Janine Forbes More than 1 year ago
An amazing story of reaping the benefits of hard work. Brings me back to my childhood.
sissy3 More than 1 year ago
I was happy to find this childhood classic to add to my Golden Books collection. It renews the currently politically-minded concept: to whom should the "spoils/bread" go, the one who worked to achieve or to anyone who asks. Also recommend: Mark Levine's book, Libery and Tyranny
SqueakyDB More than 1 year ago
A colorful, classic that we need to keep ciculating.
jennifer.hancock82 on LibraryThing 4 days ago
The classic folk tale of The Little Red Hen comes to life on the pages of this Golden Book. As always the Poor mother hen slaves away planting, sowing, preparing, and baking while the other characters keep to their straight line of, Not I... when asked to help. The classic proverb you reap what you sow applies quite literally to this age old tale. In the end the mother hen certainly gets the last laugh as she and her chicks enjoy the spoils of a job well done while the other farm animals look balefully on. A wonderful moral tale for the ages.Personal Response: I grew up reading the Little Golden Books so the nostalgia of it gets me every time! I hope my own daughter keeps this tradition alive by someday reading classics like this to her own children.Extension: 1) Teaching children the value of working hard instead of hardly working by doing a class garden you could literally teach the kids you reap what you sow. 2) Ask them to make a list of things their own moms do around the house and have them come up with ways they could help out.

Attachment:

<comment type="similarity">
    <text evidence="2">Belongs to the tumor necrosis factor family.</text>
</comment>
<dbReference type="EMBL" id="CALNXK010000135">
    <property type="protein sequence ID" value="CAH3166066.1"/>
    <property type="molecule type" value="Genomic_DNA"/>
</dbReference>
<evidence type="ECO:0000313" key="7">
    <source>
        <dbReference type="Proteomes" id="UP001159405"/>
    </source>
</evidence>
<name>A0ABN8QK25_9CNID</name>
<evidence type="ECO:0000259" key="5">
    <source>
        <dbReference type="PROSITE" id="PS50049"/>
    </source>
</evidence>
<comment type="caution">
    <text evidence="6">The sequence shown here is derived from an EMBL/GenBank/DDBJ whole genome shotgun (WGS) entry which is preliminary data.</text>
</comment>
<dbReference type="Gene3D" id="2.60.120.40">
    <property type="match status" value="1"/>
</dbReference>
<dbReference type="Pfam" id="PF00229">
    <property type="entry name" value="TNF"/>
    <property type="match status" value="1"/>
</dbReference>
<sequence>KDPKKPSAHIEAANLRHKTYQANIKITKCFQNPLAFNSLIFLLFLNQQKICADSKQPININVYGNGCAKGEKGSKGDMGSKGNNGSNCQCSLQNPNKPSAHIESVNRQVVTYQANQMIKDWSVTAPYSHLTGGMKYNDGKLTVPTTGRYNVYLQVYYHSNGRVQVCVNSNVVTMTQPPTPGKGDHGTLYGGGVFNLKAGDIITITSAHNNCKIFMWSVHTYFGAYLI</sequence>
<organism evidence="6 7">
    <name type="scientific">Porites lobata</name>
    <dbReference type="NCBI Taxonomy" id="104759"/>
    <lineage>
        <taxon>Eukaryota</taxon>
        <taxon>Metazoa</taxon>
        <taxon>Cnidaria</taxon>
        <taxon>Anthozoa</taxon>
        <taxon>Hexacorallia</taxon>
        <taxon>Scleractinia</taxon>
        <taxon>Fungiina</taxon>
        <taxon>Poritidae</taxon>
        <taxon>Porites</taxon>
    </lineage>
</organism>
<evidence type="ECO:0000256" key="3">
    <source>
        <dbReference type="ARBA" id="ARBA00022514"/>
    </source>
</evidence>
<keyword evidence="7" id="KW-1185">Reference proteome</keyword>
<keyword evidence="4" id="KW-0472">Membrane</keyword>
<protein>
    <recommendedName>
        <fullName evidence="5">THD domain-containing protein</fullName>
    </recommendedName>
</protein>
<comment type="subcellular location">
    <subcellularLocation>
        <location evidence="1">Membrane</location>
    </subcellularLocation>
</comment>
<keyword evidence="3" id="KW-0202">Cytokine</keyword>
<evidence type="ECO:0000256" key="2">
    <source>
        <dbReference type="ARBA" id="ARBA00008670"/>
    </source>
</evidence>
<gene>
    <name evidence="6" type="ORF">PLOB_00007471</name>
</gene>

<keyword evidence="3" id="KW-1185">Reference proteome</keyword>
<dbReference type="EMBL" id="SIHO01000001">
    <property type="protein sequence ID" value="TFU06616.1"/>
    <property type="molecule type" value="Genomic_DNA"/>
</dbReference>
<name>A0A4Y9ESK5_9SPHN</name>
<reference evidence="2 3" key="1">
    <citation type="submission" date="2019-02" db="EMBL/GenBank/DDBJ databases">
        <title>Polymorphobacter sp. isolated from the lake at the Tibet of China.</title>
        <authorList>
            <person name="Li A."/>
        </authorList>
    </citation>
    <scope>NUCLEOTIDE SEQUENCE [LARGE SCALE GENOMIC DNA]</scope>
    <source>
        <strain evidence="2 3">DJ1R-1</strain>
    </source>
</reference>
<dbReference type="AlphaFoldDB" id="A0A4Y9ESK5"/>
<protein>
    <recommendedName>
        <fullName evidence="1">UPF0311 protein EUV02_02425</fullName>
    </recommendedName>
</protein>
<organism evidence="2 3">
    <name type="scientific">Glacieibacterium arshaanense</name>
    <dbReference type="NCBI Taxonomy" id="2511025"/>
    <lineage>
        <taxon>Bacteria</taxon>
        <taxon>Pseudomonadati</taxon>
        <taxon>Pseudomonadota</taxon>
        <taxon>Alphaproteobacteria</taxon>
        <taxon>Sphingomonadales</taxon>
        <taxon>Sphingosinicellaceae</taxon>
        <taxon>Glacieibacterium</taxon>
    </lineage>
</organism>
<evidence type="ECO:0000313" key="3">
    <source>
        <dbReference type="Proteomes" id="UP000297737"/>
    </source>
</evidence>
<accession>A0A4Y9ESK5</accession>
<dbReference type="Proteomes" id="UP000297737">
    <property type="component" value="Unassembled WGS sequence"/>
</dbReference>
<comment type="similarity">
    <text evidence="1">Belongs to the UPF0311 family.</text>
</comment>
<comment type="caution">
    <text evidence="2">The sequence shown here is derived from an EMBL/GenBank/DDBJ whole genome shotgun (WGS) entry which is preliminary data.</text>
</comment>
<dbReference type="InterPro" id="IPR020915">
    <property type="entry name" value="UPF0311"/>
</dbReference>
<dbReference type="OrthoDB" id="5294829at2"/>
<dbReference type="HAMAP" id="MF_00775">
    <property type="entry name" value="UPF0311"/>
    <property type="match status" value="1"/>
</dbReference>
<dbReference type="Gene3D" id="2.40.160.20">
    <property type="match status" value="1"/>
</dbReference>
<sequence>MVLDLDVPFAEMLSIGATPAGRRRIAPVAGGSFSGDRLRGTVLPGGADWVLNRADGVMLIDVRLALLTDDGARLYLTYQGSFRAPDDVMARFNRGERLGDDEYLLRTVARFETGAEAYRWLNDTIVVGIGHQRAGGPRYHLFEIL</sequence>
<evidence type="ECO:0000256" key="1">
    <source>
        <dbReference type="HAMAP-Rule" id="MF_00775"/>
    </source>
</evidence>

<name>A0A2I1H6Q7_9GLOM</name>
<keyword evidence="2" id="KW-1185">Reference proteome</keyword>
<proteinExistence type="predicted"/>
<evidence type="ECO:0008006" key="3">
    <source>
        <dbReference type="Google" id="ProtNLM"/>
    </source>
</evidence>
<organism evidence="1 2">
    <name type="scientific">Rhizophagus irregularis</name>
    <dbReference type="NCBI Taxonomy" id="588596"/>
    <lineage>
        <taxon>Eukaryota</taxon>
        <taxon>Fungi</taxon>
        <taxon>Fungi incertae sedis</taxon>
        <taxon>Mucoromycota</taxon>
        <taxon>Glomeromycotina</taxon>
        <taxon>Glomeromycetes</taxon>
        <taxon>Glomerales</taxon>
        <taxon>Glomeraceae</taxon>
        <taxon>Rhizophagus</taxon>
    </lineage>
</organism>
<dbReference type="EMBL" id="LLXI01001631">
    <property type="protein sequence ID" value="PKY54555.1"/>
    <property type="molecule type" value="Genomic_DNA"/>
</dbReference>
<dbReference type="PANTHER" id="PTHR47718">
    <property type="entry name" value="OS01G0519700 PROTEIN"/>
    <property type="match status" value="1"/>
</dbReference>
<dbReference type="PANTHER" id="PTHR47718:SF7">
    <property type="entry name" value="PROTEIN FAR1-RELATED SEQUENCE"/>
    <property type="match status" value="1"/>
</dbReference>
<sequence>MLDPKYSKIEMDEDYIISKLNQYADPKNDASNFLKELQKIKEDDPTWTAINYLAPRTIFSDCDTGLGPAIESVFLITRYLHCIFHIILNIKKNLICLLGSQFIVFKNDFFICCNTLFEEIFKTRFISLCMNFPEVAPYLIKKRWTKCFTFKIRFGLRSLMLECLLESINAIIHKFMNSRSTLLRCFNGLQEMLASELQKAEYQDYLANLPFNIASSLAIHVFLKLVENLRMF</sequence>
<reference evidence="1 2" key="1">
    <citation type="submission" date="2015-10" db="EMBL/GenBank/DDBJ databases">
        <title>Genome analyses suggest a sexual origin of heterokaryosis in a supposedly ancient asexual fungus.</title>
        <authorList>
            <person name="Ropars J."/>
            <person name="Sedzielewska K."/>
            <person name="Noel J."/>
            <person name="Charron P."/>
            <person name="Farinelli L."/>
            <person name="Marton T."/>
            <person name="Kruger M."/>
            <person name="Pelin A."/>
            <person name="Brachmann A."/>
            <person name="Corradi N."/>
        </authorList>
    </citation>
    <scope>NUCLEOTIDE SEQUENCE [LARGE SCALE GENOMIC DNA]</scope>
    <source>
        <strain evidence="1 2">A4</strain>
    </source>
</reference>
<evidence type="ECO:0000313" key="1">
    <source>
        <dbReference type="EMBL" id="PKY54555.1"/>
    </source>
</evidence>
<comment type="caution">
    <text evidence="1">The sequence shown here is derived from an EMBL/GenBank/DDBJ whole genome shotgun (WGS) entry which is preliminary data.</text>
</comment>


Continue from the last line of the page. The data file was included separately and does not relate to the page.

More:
Ashleyreece on LibraryThing 4 days ago
Summary:In this story the Little Red Hen ask her friend to help her plant, cut, and grind her wheat. They all refuse to help her. She then asks them to help her bake the grain into bread. Again they refuse. She asks who will help her eat the bread and all her friends shout that they want some of the bread. She says NO and eats the bread all by herself. Personal Reaction: I love this story because the Little Red hen works so hard and at the end she gets the reward she has worked so hard for.Extension 1: I would use this in a lesson about friendship. What does it take to be a good friend? I would have my kids tell me a time when they were not so helpful to their friends and what they could do better next time?Extension 2: I would also use this in a lesson about manners. Was it okay for the hen to not share even though her friends didn¿t help her? I would have the class come up with their own ideas about sharing.
jmvarnad on LibraryThing 4 days ago
I absolutely enjoy this book every time i read it. Little Red Hen is trying to get help from her friends to grow some bread, but they all choose not to help. In the end Little Red Hen chooses not to share her bread with her friends because they did not help grow it. I would use this book to teach my students bout sequence of events, also to show my students that its important to help others.
ryann0423 on LibraryThing 4 days ago